I relax. It was a total throw up between the two options. I'd been on the digital grind in Paje for the last four days, chilling at the Teddy's New Place bar, next door to Teddy's Original Place – this is what happens when business partners have a falling out.

Four off-record days in the little tourist village of Paje instead of saving every penny in Kizimkazi begs the question: What the fuck did the dice do this time? Cause we know I don't have any money, even if Ms. Meat did me a solid and threw out a safety line.

The dice aren't to blame this time around, as the options didn't settle within the 40-60 I-don't-give-a-fuck range. Mustafa had wrangled up a little work for us at Teddy's New Place. The German manager, Leonie, was keen for a drone driven promotional video. Originally, I hesitated. I didn't need free staff meals and a place to sleep, as I had that where I was at The House of Giggles. However, when the deal was sweetened with 100 dollars cash for each of us, I packed my bag and cleared my long weekend with Heather and Megan.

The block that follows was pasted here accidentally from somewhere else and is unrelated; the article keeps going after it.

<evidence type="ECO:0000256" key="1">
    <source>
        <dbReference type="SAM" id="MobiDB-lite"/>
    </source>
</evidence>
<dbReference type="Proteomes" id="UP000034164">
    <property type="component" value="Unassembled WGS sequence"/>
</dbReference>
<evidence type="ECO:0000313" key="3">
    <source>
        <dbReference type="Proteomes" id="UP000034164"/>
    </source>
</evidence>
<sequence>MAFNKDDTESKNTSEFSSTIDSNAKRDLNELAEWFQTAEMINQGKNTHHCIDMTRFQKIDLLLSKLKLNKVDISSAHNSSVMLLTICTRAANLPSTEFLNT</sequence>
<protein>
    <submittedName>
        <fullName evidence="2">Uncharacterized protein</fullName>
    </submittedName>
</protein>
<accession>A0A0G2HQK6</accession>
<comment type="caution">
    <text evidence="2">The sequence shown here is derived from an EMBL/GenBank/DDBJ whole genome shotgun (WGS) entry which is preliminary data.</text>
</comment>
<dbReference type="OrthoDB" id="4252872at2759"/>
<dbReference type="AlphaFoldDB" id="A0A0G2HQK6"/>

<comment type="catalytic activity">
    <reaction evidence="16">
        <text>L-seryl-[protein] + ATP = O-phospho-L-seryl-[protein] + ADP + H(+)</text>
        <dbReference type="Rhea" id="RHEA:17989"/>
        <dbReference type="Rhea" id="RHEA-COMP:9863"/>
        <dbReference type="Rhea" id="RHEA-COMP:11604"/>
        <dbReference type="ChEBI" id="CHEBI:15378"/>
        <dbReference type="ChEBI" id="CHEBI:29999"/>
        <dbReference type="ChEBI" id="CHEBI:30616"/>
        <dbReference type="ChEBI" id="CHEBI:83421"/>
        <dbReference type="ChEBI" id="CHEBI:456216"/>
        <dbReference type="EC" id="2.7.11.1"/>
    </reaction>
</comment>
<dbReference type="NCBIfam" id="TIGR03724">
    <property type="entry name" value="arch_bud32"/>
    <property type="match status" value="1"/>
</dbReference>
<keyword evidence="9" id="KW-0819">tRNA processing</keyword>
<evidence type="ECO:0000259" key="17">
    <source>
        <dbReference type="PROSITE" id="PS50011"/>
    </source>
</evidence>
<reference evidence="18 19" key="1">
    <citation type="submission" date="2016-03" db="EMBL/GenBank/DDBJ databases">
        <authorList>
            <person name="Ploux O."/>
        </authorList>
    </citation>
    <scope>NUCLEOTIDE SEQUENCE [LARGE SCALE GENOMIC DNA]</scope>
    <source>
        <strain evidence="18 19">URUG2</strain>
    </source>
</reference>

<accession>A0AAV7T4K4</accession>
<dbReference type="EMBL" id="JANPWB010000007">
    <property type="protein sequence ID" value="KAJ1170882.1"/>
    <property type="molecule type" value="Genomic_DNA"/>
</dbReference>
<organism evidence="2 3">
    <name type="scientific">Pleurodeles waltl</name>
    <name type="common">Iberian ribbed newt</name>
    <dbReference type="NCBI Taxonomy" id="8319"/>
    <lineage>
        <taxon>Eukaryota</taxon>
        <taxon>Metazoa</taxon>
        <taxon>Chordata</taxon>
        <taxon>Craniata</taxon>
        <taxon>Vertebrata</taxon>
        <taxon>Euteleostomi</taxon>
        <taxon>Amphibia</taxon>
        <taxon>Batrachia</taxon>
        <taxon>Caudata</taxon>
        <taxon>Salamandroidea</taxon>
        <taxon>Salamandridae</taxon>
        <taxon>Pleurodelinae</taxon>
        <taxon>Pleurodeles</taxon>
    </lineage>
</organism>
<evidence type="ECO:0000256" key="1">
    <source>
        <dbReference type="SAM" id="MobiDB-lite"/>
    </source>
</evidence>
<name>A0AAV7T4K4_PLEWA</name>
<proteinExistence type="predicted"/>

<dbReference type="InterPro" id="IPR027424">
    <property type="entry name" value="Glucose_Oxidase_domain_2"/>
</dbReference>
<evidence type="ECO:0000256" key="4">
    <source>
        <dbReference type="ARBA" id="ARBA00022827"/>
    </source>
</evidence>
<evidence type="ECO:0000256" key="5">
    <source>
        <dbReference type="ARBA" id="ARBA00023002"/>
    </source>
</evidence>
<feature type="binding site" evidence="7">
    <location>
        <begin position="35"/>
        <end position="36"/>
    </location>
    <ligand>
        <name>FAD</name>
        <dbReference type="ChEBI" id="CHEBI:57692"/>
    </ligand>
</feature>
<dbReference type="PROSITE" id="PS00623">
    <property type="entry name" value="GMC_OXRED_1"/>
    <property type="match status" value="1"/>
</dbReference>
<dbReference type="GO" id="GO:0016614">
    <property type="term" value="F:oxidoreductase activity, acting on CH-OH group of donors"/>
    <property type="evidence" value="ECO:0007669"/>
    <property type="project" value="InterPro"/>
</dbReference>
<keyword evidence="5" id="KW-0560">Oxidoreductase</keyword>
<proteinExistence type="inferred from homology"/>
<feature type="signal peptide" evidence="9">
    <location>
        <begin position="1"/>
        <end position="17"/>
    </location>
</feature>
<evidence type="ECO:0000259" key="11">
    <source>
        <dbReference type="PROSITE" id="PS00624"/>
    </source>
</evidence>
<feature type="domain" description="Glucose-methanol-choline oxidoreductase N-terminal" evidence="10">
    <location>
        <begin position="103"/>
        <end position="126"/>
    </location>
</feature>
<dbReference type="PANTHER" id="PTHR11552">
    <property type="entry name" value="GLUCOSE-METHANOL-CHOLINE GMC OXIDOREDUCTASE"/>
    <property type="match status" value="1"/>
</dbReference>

It was an intense four days of shooting and packing in as much online work as possible since I had a stable internet connection and electricity. In addition to Dice Travels work, I managed to get two 12-min videos uploaded for Top Journey, which was to put about another 300 dollars in my bank account.

Mustafa left this morning to run some errands and catch the night ferry to Dar es Salaam. We were good jam this time around. It was healthy for me to have so much work to focus on. Even now, sitting at the bar, I smile remembering the day I arrived


I'd walked into the sand-floored dorm room and unpacked my sleeping bag stuff sack, which is my new day pack.